I'd second the idea of a sound bar. The great room in my home has a peaked 20' ceiling with a loft in the back. I also had WAF, with the agreement being no free standing speakers in the great room, and I could do what I wanted in the theater. She changed her mind about the theater, but I figured what she really meant was she was giving me a choice, and still did what I wanted in the theater. She gave up after I put the hole in the wall for a longer projector throw, but you probably don't want to hear about that.

We originally bought a flat screen and sound bar for use in the great room, and mounted it on a swinging mount to the right of the fireplace, slightly above eye level I mounted a sound bar below the flat screen. It also had a wireless subwoofer paired with the sound bar. That was around 10 years ago. Last year, we upgraded to a 4K Sony flat screen that was a bit larger, and put the old set up in the basement by our pool table. I also got another sound bar, a Sony HT-Z9F, with a wireless subwoofer and two wireless back speakers. I built speaker stands to fit the back speakers that elevated them from about 10", placing them above the back of the sofa and at ear level when sitting. There's a noticeable difference in the sound with the new set up. It's now a 5.1 system and, while it doesn't have the volume of what's in the theater, it's quite an improvement over the previous set up. I've tried it with and without the subwoofer, and the subwoofer and back speakers add to the overall effect and sound range. My wife wasn't wild about the idea of back speakers and thought about getting rid of the subwoofer, but listening to the system sold her. The back speakers are only 6"x4"x4", and aren't that intrusive. Our viewing and listening area is also limited to within 8' of the screen and speakers.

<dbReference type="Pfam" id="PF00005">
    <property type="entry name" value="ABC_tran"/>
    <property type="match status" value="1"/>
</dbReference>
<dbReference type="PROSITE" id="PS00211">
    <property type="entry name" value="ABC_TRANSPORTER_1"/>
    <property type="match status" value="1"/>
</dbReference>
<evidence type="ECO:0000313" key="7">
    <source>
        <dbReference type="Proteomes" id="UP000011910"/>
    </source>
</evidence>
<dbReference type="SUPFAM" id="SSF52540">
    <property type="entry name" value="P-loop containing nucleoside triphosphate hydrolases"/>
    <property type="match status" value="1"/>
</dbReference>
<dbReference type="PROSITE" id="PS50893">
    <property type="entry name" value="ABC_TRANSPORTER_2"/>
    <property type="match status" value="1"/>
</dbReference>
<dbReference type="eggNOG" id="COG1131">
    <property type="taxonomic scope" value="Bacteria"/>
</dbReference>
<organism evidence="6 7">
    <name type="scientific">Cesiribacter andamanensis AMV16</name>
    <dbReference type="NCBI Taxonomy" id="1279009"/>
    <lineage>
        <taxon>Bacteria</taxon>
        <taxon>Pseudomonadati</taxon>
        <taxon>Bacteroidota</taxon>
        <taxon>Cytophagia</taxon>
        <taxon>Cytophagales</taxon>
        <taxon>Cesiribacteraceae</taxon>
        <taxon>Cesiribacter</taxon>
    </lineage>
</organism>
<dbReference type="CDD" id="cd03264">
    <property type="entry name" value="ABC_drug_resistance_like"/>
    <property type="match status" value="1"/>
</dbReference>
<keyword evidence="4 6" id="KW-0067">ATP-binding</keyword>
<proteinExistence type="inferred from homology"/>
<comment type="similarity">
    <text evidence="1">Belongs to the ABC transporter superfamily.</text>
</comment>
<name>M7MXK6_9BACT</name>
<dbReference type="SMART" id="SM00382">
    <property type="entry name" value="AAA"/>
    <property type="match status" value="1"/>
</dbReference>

Sound bars have improved. They aren't what they used to be.


DSCN1233.JPG
 

my00t8

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Sean Hicks
I'd second the idea of a sound bar. The great room in my home has a peaked 20' ceiling with a loft in the back. I also had WAF, with the agreement being no free standing speakers in the great room, and I could do what I wanted in the theater. She changed her mind about the theater, but I figured what she really meant was she was giving me a choice, and still did what I wanted in the theater. She gave up after I put the hole in the wall for a longer projector throw, but you probably don't want to hear about that.

We originally bought a flat screen and sound bar for use in the great room, and mounted it on a swinging mount to the right of the fireplace, slightly above eye level I mounted a sound bar below the flat screen. It also had a wireless subwoofer paired with the sound bar. That was around 10 years ago. Last year, we upgraded to a 4K Sony flat screen that was a bit larger, and put the old set up in the basement by our pool table. I also got another sound bar, a Sony HT-Z9F, with a wireless subwoofer and two wireless back speakers. I built speaker stands to fit the back speakers that elevated them from about 10", placing them above the back of the sofa and at ear level when sitting. There's a noticeable difference in the sound with the new set up. It's now a 5.1 system and, while it doesn't have the volume of what's in the theater, it's quite an improvement over the previous set up. I've tried it with and without the subwoofer, and the subwoofer and back speakers add to the overall effect and sound range. My wife wasn't wild about the idea of back speakers and thought about getting rid of the subwoofer, but listening to the system sold her. The back speakers are only 6"x4"x4", and aren't that intrusive. Our viewing and listening area is also limited to within 8' of the screen and speakers.